(Reuters) - The Auckland Blues have shed their reputation for maddening inconsistency in five dominant weeks and can now seal their first championship in 18 years when they meet the Otago Highlanders in the Super Rugby Trans-Tasman final on Saturday.
Since the last of the Blues' three titles in 2003, fans have had little to celebrate but they will flock to Eden Park expecting a long-awaited trophy after seeing their talent-laden team click under coach Leon MacDonald.
"It’s new for us, a final," said former New Zealand flyhalf MacDonald, whose 2018 appointment halted a coaching merry-go-round at the Blues.
"There are a lot of guys who have been around this team for a long time who are desperate to be part of a successful final.
"That’s spurred this team to keep grinding. It means a lot."
Though boasting an All Blacks-laden pack and based in New Zealand's most well-resourced rugby region, the Blues were the country's weakest side as late as 2019.
The outbreak of COVID-19 in 2020 proved an unlikely watershed as they knuckled down to finish second behind the Canterbury Crusaders in the domestic Super Rugby Aotearoa competition.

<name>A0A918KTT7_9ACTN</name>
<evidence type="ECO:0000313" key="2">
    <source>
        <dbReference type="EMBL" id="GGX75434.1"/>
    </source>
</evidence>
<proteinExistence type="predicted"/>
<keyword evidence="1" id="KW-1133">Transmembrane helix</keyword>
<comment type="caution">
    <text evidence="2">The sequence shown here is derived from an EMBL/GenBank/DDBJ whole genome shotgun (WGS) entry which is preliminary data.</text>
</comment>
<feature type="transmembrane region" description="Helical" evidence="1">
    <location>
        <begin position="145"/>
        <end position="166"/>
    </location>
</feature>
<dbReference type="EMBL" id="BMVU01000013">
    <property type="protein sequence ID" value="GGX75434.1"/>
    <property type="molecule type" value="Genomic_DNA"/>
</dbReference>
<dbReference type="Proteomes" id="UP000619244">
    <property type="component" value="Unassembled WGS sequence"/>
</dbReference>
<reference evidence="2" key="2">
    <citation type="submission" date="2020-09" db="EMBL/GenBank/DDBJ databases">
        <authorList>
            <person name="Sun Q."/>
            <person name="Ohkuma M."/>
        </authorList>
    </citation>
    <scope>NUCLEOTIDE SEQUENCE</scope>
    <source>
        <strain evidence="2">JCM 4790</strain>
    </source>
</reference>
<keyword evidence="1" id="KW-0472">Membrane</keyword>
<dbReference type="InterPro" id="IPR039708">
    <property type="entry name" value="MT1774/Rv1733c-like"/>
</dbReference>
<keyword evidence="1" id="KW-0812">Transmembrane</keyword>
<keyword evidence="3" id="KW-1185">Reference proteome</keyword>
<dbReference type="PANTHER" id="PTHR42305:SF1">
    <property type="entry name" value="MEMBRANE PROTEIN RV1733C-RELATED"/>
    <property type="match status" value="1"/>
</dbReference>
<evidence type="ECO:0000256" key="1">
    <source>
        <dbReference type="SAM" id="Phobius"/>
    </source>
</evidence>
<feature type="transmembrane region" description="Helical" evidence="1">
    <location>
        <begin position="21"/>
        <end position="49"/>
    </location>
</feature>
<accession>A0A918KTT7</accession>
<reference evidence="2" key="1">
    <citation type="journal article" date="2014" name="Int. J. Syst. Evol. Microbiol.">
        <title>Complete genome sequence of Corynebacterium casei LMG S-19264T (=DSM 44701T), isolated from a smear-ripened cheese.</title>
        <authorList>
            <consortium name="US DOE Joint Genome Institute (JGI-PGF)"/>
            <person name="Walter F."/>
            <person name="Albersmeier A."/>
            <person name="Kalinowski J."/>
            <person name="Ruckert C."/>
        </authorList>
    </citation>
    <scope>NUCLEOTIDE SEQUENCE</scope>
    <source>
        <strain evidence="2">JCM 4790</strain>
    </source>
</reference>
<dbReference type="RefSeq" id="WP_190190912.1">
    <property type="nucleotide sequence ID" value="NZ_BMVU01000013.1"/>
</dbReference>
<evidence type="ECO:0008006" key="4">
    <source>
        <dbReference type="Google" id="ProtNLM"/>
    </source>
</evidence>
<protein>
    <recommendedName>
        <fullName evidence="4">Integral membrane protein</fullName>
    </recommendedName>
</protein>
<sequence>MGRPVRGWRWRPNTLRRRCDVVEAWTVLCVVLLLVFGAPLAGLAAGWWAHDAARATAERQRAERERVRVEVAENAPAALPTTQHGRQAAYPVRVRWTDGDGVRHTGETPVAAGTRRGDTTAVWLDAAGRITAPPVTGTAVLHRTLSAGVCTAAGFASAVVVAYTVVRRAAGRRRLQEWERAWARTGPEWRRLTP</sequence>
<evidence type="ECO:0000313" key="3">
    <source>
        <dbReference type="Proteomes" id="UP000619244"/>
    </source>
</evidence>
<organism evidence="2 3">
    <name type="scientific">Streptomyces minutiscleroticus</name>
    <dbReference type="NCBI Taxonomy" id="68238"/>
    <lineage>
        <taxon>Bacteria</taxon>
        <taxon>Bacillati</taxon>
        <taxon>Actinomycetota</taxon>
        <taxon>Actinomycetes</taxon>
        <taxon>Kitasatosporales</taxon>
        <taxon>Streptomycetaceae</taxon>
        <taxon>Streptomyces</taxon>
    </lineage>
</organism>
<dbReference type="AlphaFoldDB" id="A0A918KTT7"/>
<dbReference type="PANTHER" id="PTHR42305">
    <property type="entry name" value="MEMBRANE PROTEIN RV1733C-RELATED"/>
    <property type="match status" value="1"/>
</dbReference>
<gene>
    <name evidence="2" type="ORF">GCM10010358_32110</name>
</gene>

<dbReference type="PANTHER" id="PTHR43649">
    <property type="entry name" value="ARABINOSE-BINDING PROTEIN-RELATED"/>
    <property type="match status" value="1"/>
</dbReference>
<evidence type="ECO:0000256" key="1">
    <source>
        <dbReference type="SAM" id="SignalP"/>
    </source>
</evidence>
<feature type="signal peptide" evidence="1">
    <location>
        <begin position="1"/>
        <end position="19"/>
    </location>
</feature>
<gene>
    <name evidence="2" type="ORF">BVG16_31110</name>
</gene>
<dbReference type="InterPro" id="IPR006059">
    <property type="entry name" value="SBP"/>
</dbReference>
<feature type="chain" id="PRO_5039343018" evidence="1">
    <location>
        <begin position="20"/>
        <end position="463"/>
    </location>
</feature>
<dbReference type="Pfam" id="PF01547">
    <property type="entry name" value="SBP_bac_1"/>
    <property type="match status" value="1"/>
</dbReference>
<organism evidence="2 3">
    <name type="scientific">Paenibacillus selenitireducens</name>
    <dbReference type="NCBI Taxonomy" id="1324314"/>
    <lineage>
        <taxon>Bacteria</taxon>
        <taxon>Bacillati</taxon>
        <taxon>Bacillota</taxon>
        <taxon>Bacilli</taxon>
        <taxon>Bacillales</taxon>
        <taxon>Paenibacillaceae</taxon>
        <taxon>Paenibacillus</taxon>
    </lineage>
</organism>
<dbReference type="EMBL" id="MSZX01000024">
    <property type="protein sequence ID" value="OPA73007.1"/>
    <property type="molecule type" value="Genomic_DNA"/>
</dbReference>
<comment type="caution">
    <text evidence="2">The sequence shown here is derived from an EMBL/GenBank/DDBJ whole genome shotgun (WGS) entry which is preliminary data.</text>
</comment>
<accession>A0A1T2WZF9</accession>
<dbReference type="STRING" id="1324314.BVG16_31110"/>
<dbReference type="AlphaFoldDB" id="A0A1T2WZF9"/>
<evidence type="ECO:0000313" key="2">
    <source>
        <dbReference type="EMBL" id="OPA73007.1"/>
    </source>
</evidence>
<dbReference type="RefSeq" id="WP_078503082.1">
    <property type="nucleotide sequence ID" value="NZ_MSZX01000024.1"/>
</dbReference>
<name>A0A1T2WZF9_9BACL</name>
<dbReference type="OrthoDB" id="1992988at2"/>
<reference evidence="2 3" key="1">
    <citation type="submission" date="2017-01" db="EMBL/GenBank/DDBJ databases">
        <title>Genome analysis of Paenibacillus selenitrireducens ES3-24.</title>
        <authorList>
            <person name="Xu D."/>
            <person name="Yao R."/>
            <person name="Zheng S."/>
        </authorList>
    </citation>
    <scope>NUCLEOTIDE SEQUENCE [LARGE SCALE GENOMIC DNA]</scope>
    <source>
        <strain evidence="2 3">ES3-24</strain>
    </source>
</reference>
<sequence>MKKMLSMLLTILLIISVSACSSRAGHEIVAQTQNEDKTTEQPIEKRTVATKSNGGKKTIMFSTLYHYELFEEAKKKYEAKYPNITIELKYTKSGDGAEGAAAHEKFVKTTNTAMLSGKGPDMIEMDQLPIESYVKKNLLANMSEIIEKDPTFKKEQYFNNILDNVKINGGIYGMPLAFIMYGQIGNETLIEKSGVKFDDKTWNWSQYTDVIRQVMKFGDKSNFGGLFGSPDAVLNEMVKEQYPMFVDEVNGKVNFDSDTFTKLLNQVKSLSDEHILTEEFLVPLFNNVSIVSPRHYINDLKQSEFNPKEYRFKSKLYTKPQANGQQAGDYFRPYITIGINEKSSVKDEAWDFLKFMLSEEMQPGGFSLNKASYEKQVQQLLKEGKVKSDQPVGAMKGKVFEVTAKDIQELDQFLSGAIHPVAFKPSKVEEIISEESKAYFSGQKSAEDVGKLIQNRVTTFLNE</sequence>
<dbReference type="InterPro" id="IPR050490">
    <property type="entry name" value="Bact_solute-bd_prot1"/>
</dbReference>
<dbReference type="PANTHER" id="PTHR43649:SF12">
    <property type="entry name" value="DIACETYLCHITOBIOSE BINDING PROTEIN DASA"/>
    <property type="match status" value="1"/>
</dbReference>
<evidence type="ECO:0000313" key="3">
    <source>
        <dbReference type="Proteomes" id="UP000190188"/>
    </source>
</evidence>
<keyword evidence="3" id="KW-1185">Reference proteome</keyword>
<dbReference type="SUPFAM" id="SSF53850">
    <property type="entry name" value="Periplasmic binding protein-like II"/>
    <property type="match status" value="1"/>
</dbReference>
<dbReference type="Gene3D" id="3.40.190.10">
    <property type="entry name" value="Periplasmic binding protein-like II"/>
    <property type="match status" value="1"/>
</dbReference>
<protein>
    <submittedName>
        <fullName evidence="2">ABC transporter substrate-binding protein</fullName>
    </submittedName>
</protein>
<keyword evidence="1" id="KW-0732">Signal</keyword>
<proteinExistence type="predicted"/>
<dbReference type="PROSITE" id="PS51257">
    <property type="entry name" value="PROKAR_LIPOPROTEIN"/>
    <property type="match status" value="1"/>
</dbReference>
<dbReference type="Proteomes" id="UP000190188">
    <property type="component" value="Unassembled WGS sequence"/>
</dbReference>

They took a backward step in this year's Aotearoa, finishing third with a 4-4 record, and were largely written off as a force in Trans-Tasman.
Yet they recovered quickly to go 5-0 in the tournament, handing out a series of thrashings against Australia's Super Rugby sides to earn the home final.
The Highlanders place in the final is arguably a bigger surprise, having lost coach Tony Brown before the tournament when he headed offshore to resume an assistant role with Japan.
But the South Island scrappers have long been regarded New Zealand's "moneyball" side, achieving a lot with little.
Under deputy Clarke Dermody, the Highlanders also enter the final unbeaten, with co-captain and All Blacks scrumhalf Aaron Smith providing the spark on-field through a brilliant season.
The Highlanders have only one test player in their pack, Japanese flanker Kazuki Himeno, so they will have their hands full against the Blues' forwards as they bid for their first championship since their sole Super Rugby trophy in 2015.
"We're from the deep south, a place that’s small and quiet, heading up to the big smoke to enjoy it and get amongst it,” said co-captain and hooker Ash Dixon.
"They are pretty much twice the size of our team. I’m just looking forward to a good challenge and giving it a crack."
(Reporting by Ian Ransom; Editing by Kim Coghill)